A Brooklyn Jewish school says a Miami beach hotel refuses to refund a $2.3 million deposit for a Passover trip that was canceled over coronavirus concerns, according to a lawsuit.
A group of 1,200 teachers, students and parents from the Magen David Yeshiva day school community booked a 10-day trip for the Jewish holiday in April at the Eden Roc Hotel that was canceled amid the coronavirus pandemic, the Miami Herald first reported.
But the hotel won’t refund the money the school put down to book the 621 rooms, event spaces, restaurants, pool and other hotel facilities, according to a lawsuit filed in Miami-Dade circuit court.
The school signed a three-year contract last summer with the hotel for the annual trip that included a cancellation clause for extenuating circumstances including for “disease outbreak,” in which case the hotel would have to issue a 100 percent refund, the court papers claim.
On March 9, the school told the hotel that many of the families who were traveling with the elderly wouldn’t be able to attend because of the “escalating problems presented by COVID-19,” the court documents say.
A few hours later, a lawyer for the hotel sent an email “demanding” the school pay another $1.2 million and “did not recognize or acknowledge the mushrooming COVID-19 catastrophe,” the court filings allege.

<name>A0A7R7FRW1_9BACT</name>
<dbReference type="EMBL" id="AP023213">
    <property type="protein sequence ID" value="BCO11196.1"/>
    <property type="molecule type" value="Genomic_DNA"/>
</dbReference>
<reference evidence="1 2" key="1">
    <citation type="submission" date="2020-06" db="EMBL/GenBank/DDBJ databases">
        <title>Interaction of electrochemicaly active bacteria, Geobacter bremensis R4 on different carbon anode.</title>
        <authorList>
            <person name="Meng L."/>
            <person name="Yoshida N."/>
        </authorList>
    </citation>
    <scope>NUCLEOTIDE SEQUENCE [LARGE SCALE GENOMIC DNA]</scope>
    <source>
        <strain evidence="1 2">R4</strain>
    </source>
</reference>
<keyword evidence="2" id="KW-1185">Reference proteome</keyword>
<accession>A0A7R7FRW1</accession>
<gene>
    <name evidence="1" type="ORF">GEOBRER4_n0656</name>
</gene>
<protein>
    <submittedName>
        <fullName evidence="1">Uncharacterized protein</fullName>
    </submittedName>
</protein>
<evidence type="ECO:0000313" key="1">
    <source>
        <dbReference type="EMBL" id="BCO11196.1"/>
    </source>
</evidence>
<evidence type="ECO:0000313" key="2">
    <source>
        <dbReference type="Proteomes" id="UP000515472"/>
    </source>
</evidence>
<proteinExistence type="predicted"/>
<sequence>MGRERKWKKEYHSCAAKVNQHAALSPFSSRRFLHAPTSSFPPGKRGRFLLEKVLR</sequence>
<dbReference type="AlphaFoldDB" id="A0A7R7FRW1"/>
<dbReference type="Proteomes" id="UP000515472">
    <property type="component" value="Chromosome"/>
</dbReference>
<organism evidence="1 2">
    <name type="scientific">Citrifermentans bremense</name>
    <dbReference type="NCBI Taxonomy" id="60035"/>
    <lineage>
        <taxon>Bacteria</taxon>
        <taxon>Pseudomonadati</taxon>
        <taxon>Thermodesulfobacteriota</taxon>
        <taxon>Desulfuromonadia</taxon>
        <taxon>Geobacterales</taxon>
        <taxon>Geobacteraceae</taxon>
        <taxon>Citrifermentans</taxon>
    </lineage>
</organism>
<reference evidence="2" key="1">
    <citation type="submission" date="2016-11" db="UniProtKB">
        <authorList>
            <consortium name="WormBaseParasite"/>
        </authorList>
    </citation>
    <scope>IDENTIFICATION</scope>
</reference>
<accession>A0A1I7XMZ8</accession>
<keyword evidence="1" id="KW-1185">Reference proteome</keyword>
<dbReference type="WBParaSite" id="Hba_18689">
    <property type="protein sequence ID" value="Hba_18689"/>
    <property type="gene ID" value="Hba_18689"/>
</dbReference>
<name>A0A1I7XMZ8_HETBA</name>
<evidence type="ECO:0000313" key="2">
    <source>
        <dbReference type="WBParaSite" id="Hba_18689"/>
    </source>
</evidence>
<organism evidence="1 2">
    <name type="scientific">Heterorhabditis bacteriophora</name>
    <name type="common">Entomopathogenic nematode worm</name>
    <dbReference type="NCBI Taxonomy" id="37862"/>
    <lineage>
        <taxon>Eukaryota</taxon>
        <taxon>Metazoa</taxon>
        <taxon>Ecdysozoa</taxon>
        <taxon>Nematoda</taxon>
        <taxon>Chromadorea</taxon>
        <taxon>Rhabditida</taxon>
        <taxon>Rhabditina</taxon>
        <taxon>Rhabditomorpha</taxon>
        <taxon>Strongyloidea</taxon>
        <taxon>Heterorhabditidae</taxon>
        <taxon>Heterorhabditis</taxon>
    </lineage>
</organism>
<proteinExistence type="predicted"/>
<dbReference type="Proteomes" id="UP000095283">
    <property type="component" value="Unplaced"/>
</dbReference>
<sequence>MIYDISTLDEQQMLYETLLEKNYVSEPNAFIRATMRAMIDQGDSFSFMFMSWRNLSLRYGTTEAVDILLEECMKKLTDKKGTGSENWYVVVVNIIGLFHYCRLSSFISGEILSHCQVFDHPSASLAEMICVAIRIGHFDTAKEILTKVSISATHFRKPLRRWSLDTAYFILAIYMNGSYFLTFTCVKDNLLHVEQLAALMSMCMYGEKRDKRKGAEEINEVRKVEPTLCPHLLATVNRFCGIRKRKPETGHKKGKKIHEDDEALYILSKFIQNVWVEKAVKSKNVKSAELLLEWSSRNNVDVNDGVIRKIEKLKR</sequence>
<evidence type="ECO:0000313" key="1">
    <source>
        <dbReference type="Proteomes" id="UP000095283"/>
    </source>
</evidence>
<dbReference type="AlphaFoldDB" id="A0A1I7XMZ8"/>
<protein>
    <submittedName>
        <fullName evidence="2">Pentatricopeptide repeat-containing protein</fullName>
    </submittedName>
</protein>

Instead, “in utter and contemptuous disregard of the health and safety” of attendees and locals, Eden Roc allegedly told the school that the trip could either be rescheduled or it would have to “proceed as scheduled with whomever was foolhardy enough to travel from New York to Miami Beach for the Passover 2020 event,” the lawsuit says.
Meanwhile, the hotel says on its website that it would be closed from March 22 through May 1.
The school told the hotel they would be canceling on March 18 and the hotel responded two days later, saying they rejected the school’s view that they could invoke the disease outbreak clause, adding it “will retain the entirety” of Magen David’s deposit, the court papers allege.
Magen David’s lawyer, Daniel Blonsky, told The Post the school “wanted to avoid litigation but it was left with no choice as a result of Eden Roc’s continued refusal to recognize what is happening, both in New York and in Miami Beach.”
A rep for the hotel did not immediately return a request for comment.